Help! (Blu-ray Review)1 Jul, 2013 By: Mike Clark
Stars The Beatles, Leo McKern, Eleanor Bron.
Momentarily putting aside its impact on pop music during that period when even Freddie and the Dreamers briefly found a way to become Billboard stars, just how big was the British Invasion in the mid-1960s when everyone this side of Dame Edith Evans was wearing a Julie Christie miniskirt? Well, the week before starting college, I conjured up the stamina to pull off a same-day “triple” of three movies that managed to open on the same day and in what were probably the three dominant theaters in my Ohio town — which as summer-of-’65 movie taste went, was kind of a Von Ryan’s Express kind of burg. Each of them Brit-heavy through and through, they were Mod-mad Darling (which eventually got Christie, its script and its costume design Oscars); Richard Lester’s Help!, which reunited A Hard Days Night director Lester with the Beatles; and Peter O’Toole in Lord Jim, from the Joseph Conrad Brit seafaring perennial. None of these were exactly fodder for the local bumper-pool crowd, but in this era, just about everyone loved John, Paul, George and Ringo (John’s death-wish quote about the Beatles being more popular than Jesus was still a year away).
As fun goes, I’d still go with Darling of the three, but there definitely is a nostalgic kick to seeing the Beatles in color (even Eastman Color) after the black-and-white of Night — and watching them perform several very strong tunes (not a dud among them, in fact) staged with Lester’s standard ingenuity. As for the acting prowess of the mop-headed lads (which is actually what they were called by some in the day), there is definitely an element of “you had to be there” in the non-musical scenes, which coast on our still formidable built-in feelings for the group. There were definitely some shoes to fill: Over the years and even by some at the time, Night has become pretty well regarded as ‘64’s standout English-language movie after Dr. Strangelove, unless you got all caught up in the overrated magic of Mary Poppins or the year’s Oscar winner My Fair Lady. Night, of course, had the element of surprise working for it; no one expected it to be any good or for the Beatles to have lucked into a filmmaker so simpatico.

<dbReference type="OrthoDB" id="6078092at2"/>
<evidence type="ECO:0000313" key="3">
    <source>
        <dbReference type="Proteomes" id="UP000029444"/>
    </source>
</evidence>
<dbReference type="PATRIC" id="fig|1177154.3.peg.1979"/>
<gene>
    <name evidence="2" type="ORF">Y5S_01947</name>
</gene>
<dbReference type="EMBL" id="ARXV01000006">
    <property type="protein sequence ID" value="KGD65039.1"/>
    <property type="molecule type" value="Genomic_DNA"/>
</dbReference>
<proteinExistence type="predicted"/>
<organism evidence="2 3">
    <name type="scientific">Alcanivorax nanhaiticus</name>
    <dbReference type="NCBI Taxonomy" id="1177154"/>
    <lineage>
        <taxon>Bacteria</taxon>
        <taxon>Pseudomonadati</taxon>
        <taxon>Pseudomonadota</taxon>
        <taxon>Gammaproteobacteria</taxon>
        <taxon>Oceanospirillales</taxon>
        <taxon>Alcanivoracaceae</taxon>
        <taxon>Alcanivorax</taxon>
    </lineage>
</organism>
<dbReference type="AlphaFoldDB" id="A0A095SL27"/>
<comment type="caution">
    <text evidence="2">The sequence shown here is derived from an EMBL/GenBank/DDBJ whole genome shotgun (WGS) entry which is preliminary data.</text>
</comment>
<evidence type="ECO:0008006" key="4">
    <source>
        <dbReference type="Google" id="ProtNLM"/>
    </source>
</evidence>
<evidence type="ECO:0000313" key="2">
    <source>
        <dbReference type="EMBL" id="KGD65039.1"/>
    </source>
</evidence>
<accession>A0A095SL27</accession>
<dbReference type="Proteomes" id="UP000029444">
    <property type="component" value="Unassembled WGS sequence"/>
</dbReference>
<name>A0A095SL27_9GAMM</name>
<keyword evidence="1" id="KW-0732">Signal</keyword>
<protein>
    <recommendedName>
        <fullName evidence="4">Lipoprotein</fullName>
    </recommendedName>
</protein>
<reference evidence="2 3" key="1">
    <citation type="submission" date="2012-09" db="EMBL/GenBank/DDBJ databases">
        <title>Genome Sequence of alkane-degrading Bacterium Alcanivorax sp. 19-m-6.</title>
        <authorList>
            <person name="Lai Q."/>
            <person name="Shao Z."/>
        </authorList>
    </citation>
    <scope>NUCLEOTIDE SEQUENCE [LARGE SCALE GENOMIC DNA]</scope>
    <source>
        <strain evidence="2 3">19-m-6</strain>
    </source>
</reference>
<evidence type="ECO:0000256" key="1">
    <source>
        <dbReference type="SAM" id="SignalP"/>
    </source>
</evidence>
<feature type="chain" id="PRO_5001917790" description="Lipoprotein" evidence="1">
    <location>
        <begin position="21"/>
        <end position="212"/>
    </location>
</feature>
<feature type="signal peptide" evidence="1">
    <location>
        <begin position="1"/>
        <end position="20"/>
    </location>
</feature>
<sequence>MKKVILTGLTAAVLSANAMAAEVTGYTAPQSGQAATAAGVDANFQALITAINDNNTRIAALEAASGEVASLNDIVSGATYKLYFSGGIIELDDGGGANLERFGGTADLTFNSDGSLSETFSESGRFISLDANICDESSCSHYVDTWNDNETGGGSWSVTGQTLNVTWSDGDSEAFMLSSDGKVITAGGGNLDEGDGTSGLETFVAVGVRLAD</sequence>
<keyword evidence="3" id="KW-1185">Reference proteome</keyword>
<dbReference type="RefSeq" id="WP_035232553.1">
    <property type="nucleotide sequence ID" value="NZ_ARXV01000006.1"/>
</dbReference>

In contrast to Night’s quasi-documentary structure, Help! brandishes a fairly loony concept about a despotic religious sect leader (Leo McKern) who covets one of Ringo’s rings, the key component in a planned human sacrifice. Trouble is, little short of an H-bomb seems able to dislodge the jewel from Ringo’s finger, and the bulk of the picture puts the group’s drummer through a lot of physical attacks and mayhem that the Rolling Stones’ Charlie Watts surely never had to endure; key perpetrators are McKern and associate Eleanor Bron (an actress later memorable in Two for the Road and the original Bedazzled). For all the marquee value of the group, chuckles come courtesy of these supporting players, who also include Night’s Victor Spinetti; Lester regular Roy Kinnear (who tragic death on the set of 1989’s The Return of the Musketeers killed Lester’s desire for filmmaking); and especially Patrick Cargill as a Scotland Yard inspector and non-Beatles fan. Shortly after this movie, Cargill had a key supporting role in A Countess From Hong Kong, which makes me suspect he must have been the only person who could say he worked with both the Beatles and Charlie Chaplin.
This is the kind of movie where smiles are constant without the guffaws to stoke them, but the numbers are something else again. One of them (“Ticket to Ride”) is a classic and was from the get-go, featuring one of the single most delightful visual gags I have ever seen in a movie. In one of the copious extras carried over from the 2007 DVD release, an invigorated Lester notes that the scene cut itself and all but on went on screen via its original assemblage — but that he came up with the idea (a brainstorm for the ages) to animate "Ride’s" musical notes onto outdoor telephone wires as the group frolics in the Austrian Alps. It’s so brilliant that you almost want to cry, and MTV later called Lester the father of the music video (he demanded a DNA test). But there was a lot more to his career the Beatles duo, and movies really lost something when the maker of Petulia, Juggernaut, Robin and Marian, the Musketeers romps and more elected to hang it up prematurely, though you can feel the love all around in this excellent upgrade from DVD, which contains one of the best restoration instructionals I’ve seen on a home release. The restoration tekkie crew claimed in 2007 that the DVD looked as good, and probably better, than 1965 prints. Blu-ray ups this ante, and the sound is so imposing for its day that I’m surprised my neighbors didn’t complain because I really cranked the numbers up.